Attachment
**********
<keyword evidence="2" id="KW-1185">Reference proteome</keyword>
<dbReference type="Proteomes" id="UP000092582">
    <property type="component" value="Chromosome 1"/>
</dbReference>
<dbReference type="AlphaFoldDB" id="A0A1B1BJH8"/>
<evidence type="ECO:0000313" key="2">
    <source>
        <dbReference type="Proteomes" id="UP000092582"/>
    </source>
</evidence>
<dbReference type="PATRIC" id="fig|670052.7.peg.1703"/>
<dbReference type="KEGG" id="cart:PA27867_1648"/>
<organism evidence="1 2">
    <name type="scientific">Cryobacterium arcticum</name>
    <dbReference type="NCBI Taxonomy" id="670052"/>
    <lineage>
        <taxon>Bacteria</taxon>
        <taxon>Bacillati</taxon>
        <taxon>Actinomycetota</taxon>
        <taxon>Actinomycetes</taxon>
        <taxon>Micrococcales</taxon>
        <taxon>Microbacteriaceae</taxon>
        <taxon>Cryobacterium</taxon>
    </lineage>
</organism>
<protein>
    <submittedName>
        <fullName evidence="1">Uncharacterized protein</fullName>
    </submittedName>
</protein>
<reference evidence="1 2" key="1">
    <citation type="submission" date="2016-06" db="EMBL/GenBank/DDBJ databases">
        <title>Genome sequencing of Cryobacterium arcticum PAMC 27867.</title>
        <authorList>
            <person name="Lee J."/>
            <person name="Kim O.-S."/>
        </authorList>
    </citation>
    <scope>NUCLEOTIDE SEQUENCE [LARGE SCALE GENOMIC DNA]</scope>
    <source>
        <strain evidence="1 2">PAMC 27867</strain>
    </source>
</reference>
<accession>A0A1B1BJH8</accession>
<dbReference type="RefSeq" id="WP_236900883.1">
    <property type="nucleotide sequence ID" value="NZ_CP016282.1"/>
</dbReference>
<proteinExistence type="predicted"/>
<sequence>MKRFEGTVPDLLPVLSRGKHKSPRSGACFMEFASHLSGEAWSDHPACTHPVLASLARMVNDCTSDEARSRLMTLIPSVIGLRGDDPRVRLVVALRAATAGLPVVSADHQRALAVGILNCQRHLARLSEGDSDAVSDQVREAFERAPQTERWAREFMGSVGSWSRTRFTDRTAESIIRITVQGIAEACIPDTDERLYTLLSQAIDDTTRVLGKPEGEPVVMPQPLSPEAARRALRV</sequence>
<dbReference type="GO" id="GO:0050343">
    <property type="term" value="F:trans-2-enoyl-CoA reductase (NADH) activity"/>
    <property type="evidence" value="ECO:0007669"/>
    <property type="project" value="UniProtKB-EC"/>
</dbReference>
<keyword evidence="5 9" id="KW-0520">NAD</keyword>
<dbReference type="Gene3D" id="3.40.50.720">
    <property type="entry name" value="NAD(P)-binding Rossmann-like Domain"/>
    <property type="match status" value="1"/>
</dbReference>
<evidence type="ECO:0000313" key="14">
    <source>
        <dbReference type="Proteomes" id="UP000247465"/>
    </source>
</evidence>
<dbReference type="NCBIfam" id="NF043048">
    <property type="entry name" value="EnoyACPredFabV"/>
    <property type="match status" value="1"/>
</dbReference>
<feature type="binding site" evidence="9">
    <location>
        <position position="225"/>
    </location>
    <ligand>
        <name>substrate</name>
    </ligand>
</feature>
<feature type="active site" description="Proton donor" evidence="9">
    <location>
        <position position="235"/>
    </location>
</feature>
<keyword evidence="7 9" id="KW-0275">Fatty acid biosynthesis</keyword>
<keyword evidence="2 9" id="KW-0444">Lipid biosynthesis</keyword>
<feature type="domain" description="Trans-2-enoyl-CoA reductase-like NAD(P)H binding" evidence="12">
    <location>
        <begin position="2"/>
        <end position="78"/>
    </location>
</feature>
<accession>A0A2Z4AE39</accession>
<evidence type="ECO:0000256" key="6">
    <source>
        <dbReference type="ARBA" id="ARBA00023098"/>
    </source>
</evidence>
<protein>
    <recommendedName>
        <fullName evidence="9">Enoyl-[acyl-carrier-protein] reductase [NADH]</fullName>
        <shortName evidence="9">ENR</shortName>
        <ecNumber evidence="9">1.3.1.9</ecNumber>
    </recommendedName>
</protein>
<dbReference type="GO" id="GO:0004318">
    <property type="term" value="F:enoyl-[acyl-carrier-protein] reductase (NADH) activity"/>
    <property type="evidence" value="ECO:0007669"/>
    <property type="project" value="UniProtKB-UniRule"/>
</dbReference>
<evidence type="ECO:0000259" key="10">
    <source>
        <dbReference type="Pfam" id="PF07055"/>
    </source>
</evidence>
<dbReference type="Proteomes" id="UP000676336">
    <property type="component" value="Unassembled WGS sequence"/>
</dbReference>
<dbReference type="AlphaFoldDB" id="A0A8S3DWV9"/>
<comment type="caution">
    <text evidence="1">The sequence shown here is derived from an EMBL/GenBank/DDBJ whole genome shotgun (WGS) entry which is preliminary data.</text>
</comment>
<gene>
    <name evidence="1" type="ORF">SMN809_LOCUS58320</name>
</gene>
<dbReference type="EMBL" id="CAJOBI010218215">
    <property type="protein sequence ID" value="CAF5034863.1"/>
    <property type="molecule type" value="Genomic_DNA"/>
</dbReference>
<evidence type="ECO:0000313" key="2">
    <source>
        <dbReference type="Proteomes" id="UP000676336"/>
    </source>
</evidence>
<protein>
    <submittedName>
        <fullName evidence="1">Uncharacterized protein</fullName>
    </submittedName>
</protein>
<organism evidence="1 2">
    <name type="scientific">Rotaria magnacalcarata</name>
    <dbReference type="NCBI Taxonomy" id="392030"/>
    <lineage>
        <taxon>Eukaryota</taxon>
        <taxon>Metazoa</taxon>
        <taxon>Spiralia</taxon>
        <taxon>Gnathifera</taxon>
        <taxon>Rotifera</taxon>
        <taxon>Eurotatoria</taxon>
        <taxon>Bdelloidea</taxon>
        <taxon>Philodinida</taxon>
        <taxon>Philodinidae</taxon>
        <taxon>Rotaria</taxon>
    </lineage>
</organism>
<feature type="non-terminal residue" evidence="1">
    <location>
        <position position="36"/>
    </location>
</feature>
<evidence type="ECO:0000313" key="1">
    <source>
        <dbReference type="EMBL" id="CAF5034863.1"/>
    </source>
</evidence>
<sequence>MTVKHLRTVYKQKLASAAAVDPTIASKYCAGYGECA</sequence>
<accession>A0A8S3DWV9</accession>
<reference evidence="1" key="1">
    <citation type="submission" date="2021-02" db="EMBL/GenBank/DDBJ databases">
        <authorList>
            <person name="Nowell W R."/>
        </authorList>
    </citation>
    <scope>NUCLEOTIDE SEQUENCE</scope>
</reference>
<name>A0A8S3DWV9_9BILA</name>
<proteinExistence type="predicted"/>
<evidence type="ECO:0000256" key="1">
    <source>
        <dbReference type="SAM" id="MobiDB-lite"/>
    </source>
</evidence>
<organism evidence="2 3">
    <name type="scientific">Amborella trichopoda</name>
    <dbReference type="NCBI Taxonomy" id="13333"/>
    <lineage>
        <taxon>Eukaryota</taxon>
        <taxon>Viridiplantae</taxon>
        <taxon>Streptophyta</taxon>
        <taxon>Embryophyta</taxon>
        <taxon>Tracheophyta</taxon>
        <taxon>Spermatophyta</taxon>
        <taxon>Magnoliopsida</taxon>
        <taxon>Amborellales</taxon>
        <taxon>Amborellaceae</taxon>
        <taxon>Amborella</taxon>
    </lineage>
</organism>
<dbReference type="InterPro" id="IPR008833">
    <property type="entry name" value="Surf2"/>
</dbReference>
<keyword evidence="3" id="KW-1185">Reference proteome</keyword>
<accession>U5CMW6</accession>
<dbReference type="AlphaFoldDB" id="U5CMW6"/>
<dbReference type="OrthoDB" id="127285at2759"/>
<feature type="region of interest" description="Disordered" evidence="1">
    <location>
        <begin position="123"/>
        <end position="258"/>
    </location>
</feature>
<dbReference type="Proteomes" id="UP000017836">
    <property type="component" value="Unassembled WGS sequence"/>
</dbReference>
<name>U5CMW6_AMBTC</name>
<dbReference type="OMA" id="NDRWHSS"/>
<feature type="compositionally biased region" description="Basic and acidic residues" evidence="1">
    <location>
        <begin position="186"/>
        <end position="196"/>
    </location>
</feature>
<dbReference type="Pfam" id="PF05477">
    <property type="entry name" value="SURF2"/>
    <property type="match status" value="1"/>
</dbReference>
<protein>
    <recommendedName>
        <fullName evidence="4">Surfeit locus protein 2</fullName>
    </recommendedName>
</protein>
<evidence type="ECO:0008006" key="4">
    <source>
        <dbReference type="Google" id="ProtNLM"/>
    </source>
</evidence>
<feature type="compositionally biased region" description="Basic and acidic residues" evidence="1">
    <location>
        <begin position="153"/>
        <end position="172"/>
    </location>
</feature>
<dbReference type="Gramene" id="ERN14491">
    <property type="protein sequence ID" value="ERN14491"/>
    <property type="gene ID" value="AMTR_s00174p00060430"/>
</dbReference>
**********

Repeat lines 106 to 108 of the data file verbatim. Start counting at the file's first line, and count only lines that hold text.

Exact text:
    <property type="project" value="UniProtKB-UniRule"/>
</dbReference>
<evidence type="ECO:0000259" key="10">